Seyfarth continues to be at the forefront of issues involving the Defend Trade Secrets Act (“DTSA”). On March 17, 2017, two Seyfarth attorneys, Andrew Boutros and Alex Meier, published the first-ever in-depth analysis of the intersection between the DTSA and the Racketeer Influenced and Corrupt Organizations Act (“RICO”) in Bloomberg’s White Collar Crime Report.
The article, “An Endangered Claim Reemerges: The Defend Trade Secrets Act Breathes New Life Into Trade-Secrets-Based RICO Claims,” examines how the DTSA, in certain circumstances, may create liability under RICO for the misappropriation of trade secrets. Pre-DTSA, courts were hesitant to impose RICO liability based on trade-secrets misappropriation, because even fraudulent acts with the end goal of misappropriating trade secrets did not present a threat of ongoing criminal activity (“continuity,” in RICO parlance). With the DTSA’s passage, however, the misappropriation, copying, disclosure, and use of trade secrets constitute “predicate acts” that may satisfy RICO’s continuity requirement. The article analyzes two scenarios that may create civil RICO liability: First, a coordinated departure involving multiple employees defecting to join the same competitor; and, second, when a company repeatedly hires key employees in an attempt to acquire its competitors trade secrets.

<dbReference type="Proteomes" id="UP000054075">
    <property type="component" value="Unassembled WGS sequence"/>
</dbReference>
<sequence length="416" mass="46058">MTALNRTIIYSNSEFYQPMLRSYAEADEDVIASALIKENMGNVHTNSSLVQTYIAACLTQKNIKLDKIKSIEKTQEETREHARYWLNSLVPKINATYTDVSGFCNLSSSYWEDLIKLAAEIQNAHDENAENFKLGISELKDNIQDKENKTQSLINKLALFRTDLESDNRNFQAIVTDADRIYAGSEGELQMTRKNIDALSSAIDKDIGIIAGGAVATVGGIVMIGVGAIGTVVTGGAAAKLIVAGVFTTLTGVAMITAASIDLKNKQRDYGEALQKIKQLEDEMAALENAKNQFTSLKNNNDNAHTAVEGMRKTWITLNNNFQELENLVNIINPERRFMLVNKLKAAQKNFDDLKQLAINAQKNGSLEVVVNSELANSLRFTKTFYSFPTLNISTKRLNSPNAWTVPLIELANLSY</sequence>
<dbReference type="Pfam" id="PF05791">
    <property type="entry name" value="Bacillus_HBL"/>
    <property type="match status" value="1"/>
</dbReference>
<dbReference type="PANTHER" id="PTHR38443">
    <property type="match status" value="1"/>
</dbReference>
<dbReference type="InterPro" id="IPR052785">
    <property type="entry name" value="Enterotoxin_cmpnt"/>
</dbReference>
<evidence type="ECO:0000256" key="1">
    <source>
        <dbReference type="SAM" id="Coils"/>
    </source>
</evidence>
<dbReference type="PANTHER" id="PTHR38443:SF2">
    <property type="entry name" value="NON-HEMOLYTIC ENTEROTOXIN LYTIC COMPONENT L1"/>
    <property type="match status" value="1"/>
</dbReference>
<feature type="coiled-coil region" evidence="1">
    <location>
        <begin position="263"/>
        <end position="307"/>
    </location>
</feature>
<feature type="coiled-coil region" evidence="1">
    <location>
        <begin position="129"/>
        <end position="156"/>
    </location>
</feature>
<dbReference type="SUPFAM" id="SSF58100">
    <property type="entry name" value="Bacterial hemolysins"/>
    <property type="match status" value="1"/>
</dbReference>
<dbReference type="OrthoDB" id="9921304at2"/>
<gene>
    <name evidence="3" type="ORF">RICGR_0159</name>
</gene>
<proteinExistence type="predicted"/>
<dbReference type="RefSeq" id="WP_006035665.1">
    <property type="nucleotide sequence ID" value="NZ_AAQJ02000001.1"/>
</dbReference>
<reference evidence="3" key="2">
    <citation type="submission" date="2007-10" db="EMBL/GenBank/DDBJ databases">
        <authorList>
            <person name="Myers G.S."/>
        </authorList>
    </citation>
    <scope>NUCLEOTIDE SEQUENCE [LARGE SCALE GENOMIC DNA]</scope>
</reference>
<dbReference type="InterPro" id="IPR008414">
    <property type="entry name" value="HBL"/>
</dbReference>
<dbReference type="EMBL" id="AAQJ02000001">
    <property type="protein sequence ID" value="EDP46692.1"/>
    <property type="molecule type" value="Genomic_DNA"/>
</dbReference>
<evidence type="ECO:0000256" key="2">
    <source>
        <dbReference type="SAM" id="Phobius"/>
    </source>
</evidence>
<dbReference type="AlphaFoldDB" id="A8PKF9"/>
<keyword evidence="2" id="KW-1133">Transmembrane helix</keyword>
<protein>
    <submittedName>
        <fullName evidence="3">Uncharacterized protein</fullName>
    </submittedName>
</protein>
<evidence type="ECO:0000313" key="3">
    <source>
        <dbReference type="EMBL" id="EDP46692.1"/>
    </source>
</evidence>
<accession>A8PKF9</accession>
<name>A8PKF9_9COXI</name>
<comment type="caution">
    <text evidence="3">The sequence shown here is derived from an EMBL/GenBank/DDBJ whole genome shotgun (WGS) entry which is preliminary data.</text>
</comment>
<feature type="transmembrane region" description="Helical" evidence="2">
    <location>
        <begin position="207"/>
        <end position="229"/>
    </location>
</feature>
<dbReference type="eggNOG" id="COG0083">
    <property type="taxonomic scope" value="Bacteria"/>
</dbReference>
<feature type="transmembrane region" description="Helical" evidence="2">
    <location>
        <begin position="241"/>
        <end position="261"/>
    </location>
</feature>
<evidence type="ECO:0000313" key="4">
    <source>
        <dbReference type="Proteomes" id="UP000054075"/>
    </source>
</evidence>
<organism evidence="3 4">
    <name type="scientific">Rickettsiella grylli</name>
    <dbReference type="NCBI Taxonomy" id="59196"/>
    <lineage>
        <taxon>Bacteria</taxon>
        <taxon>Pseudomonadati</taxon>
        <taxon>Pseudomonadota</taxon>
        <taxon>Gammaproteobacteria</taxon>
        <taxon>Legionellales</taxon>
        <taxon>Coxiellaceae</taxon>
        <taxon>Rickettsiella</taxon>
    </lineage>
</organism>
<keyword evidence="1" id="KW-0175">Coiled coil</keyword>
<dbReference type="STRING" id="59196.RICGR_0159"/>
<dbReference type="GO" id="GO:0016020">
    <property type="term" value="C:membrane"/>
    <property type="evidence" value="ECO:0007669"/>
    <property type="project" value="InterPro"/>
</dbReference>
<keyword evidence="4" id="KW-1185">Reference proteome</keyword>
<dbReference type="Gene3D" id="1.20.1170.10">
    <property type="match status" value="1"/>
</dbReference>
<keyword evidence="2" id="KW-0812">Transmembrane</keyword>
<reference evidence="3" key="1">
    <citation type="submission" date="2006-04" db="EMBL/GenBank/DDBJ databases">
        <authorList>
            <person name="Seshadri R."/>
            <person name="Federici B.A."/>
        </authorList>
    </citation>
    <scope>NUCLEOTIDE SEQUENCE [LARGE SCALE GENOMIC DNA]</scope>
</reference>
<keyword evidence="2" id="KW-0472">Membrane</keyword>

“An Endangered Claim Reemerges: The Defend Trade Secrets Act Breathes New Life Into Trade-Secrets-Based RICO Claims” is reproduced with permission from White Collar Crime Report, 12 WCR 243, 03/17/2017. Copyright 2017 by The Bureau of National Affairs, Inc. (800-372-1033) http://www.bna.com.